Swoop Terrain Warning

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altiplano
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Re: Swoop Terrain Warning

Post by altiplano »

AuxBatOn wrote: Sun Dec 29, 2019 4:29 pm The paragraph above and below duly note “radar vectors” in sentences where it applies. It is not mentioned in this one, therefore applicable to all IFR flights assigned a lower altitude.

Example: “You are cleared to YAB, descend to 4,000 feet”. ATC is then responsible for terrain/obstacle clearance.

Subsequently, “You are cleared for the RNAV Y runway 25”. You become responsible for terrain/obstacle clearance.


The entire section is under "radar vectors", they don't have to explicitly say "radar vector" in every sentence for it to apply to that... this is basic linguistic construction.

Look at the subject at the top of every clause you guys are quoting:

8.6.5 RADAR VECTORING
1.5.5 Obstacle Clearance during RADAR VECTORING

I can't believe this is an issue with a group I assumed are professional pilots.

So for the new IFR pilots reading this, and to summarize:

Every ATC altitude clearance does not guarantee terrain clearance.

Every ATC lateral clearance does not guarantee terrain clearance.

When you aren't being radar vectored, you are responsible for your own terrain... if you don't get that you're a hazard and should go talk to your local IFR guy and see if he can sort you out.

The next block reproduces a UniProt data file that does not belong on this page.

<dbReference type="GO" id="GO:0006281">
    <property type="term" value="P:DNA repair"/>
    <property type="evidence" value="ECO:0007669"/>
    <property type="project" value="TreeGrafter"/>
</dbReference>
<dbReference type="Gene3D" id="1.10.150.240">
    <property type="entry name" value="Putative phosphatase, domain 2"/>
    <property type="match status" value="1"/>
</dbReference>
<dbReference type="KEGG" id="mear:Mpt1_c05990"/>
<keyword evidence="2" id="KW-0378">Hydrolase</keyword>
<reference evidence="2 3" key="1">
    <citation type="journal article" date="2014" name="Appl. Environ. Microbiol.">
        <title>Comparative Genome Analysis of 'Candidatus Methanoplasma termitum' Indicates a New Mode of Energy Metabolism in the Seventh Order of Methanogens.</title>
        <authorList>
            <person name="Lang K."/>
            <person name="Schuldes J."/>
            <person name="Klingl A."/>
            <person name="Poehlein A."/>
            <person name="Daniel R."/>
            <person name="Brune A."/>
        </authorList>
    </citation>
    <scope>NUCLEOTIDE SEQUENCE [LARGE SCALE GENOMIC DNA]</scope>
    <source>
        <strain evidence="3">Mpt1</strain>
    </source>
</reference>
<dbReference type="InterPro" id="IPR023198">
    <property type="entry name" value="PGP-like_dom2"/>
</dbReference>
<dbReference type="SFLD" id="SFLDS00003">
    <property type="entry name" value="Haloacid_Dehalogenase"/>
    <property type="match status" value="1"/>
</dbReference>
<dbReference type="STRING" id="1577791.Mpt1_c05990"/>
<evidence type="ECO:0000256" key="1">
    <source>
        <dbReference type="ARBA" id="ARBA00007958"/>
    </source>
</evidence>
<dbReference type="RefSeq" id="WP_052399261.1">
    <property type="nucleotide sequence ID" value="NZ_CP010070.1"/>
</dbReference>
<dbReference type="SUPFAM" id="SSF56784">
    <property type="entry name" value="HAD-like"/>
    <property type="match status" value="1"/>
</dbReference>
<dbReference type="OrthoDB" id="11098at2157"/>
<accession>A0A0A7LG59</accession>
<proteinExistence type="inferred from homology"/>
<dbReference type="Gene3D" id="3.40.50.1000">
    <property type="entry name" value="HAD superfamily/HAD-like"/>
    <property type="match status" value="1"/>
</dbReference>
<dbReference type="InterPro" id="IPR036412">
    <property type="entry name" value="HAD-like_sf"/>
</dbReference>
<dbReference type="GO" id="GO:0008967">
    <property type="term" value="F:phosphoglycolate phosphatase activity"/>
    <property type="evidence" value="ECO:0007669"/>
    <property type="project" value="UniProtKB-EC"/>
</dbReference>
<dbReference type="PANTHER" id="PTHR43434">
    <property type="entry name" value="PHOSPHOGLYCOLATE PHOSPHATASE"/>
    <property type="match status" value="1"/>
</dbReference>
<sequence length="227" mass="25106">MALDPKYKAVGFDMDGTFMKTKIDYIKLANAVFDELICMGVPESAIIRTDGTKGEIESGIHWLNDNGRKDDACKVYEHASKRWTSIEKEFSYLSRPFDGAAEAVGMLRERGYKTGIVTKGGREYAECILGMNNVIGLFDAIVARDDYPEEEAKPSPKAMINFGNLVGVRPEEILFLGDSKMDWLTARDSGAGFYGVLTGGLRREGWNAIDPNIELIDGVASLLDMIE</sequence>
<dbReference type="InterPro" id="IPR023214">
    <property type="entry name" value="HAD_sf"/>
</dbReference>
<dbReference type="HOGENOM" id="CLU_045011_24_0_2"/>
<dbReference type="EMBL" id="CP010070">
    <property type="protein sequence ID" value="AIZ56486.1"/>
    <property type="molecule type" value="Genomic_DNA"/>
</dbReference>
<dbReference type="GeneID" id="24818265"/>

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AuxBatOn
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Re: Swoop Terrain Warning

Post by AuxBatOn »

Part of my job is to write flight rules and interpret others. My guess is that they put that blurb in this section because they define MRVA in that section (related to radar vectoring) and its applicability to other situations. Why would they explicitly put “radar vectors” in other sentences but not this one? Also, the ATM supports my interpretation. In Canada (this incident happened in Canada yes?), ATC will not assign you an altitude below the MRVA, guaranteeing obstacle and terrain clearance.
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altiplano
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Re: Swoop Terrain Warning

Post by altiplano »

LOL... I like that it's your 'guess"...

It's explicitly written under, and applies to the subject.

Just to be clear, in your view, does every ATC clearance guarantee terrain separation?

What statement in the ATM supports you? The part under RADAR VECTORING?
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AuxBatOn